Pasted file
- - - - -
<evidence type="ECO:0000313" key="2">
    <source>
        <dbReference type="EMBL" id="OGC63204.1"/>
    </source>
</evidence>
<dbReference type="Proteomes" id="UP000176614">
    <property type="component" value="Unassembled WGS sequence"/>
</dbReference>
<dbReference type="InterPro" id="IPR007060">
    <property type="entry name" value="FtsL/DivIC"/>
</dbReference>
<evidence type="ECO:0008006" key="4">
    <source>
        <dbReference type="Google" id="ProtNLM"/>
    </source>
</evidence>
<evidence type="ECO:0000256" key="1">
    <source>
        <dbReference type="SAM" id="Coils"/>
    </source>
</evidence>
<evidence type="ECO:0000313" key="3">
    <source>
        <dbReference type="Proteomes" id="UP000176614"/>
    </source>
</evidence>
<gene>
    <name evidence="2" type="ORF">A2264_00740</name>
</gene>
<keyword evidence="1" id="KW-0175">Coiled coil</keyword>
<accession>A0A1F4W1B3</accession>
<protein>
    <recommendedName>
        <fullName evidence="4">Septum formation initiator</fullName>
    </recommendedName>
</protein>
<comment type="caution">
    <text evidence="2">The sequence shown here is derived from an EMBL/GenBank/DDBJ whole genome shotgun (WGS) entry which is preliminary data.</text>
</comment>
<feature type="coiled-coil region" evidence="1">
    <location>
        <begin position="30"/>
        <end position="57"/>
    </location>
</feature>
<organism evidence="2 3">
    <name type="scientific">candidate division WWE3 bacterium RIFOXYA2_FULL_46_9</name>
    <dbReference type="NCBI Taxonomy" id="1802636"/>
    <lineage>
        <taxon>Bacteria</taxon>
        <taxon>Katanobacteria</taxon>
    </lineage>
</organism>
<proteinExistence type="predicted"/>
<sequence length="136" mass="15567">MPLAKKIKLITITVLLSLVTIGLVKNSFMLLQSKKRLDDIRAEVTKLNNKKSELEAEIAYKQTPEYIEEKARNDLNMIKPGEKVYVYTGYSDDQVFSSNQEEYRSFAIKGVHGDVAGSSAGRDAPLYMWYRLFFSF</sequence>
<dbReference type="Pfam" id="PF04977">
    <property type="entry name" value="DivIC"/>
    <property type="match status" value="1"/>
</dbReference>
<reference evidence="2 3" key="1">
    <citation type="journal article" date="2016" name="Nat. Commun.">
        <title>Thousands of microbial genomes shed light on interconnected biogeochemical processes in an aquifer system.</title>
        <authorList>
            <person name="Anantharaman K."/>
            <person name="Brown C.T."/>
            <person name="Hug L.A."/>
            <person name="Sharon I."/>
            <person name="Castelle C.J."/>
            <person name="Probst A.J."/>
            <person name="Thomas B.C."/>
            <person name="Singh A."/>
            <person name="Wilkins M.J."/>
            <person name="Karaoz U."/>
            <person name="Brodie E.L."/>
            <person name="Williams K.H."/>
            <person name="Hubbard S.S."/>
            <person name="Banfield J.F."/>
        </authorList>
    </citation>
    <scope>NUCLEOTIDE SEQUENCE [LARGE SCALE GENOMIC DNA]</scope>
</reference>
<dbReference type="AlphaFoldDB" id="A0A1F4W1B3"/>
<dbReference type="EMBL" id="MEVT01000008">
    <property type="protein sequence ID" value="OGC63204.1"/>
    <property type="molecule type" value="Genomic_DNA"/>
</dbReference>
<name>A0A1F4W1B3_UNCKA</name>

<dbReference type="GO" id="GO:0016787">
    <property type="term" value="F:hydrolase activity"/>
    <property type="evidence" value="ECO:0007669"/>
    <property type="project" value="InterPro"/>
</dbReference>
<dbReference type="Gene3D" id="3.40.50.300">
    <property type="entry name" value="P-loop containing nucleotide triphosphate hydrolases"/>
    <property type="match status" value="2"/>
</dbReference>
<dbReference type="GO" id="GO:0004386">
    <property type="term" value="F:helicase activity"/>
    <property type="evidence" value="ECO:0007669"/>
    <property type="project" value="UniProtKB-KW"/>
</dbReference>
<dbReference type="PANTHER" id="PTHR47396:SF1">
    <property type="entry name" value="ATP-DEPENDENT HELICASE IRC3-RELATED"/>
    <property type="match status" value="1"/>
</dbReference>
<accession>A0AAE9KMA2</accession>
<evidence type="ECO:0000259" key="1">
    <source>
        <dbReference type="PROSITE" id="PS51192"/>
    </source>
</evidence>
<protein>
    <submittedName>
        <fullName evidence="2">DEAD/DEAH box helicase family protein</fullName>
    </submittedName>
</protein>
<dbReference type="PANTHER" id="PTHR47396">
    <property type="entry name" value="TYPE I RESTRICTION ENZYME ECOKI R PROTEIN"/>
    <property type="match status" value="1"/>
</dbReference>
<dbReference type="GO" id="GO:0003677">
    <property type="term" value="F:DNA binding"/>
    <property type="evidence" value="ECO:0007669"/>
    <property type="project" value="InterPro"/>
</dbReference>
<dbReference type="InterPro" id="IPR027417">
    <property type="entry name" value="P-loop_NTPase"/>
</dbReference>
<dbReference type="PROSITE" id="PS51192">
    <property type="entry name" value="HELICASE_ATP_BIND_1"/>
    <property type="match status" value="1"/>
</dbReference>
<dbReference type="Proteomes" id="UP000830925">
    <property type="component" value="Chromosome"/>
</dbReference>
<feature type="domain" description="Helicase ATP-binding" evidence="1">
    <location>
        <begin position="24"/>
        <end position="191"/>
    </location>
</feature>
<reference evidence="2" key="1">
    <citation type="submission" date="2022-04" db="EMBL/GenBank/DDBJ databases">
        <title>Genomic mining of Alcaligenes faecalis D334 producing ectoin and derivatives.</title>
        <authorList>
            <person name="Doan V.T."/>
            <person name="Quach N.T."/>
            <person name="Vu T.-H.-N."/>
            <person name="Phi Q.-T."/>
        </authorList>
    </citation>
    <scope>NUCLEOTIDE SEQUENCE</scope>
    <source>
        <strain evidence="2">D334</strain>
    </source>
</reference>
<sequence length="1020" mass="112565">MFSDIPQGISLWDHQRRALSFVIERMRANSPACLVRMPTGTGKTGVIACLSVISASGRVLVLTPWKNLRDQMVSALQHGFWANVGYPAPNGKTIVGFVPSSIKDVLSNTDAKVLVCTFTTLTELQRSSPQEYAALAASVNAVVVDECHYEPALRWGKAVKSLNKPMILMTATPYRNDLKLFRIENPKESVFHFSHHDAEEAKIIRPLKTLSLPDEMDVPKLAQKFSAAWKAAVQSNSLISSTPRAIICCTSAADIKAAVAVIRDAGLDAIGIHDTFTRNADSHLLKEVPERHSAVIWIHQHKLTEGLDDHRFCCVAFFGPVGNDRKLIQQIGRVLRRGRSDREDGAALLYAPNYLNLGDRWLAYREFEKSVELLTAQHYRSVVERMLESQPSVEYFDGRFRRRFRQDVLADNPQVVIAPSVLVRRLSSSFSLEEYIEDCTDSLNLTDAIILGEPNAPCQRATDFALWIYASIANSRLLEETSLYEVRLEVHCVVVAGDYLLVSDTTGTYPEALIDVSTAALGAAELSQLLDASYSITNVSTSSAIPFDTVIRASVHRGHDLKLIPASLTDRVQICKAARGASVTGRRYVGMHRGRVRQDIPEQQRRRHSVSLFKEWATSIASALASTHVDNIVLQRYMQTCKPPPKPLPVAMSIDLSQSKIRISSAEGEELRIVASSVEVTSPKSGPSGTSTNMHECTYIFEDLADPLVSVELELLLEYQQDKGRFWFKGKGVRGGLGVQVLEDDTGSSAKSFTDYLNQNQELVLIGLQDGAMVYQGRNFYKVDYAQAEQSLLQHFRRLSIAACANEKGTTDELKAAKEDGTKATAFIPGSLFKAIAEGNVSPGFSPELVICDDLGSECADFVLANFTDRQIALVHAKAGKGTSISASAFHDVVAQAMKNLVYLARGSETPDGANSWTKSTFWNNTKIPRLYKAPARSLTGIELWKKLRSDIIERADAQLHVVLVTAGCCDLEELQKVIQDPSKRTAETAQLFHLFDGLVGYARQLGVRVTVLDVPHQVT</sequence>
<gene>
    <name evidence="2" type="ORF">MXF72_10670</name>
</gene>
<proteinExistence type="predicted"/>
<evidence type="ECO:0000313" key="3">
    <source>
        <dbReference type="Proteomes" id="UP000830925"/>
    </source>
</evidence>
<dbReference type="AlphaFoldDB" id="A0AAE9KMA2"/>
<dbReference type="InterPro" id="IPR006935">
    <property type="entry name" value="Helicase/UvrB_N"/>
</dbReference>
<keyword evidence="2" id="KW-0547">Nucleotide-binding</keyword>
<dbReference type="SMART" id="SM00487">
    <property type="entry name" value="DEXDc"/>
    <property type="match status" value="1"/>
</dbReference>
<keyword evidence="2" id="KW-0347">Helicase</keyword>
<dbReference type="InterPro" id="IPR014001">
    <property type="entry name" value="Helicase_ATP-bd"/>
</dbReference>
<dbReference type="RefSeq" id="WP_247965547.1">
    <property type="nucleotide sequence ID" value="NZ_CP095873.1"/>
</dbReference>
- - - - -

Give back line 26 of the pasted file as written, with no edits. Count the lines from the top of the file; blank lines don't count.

</evidence>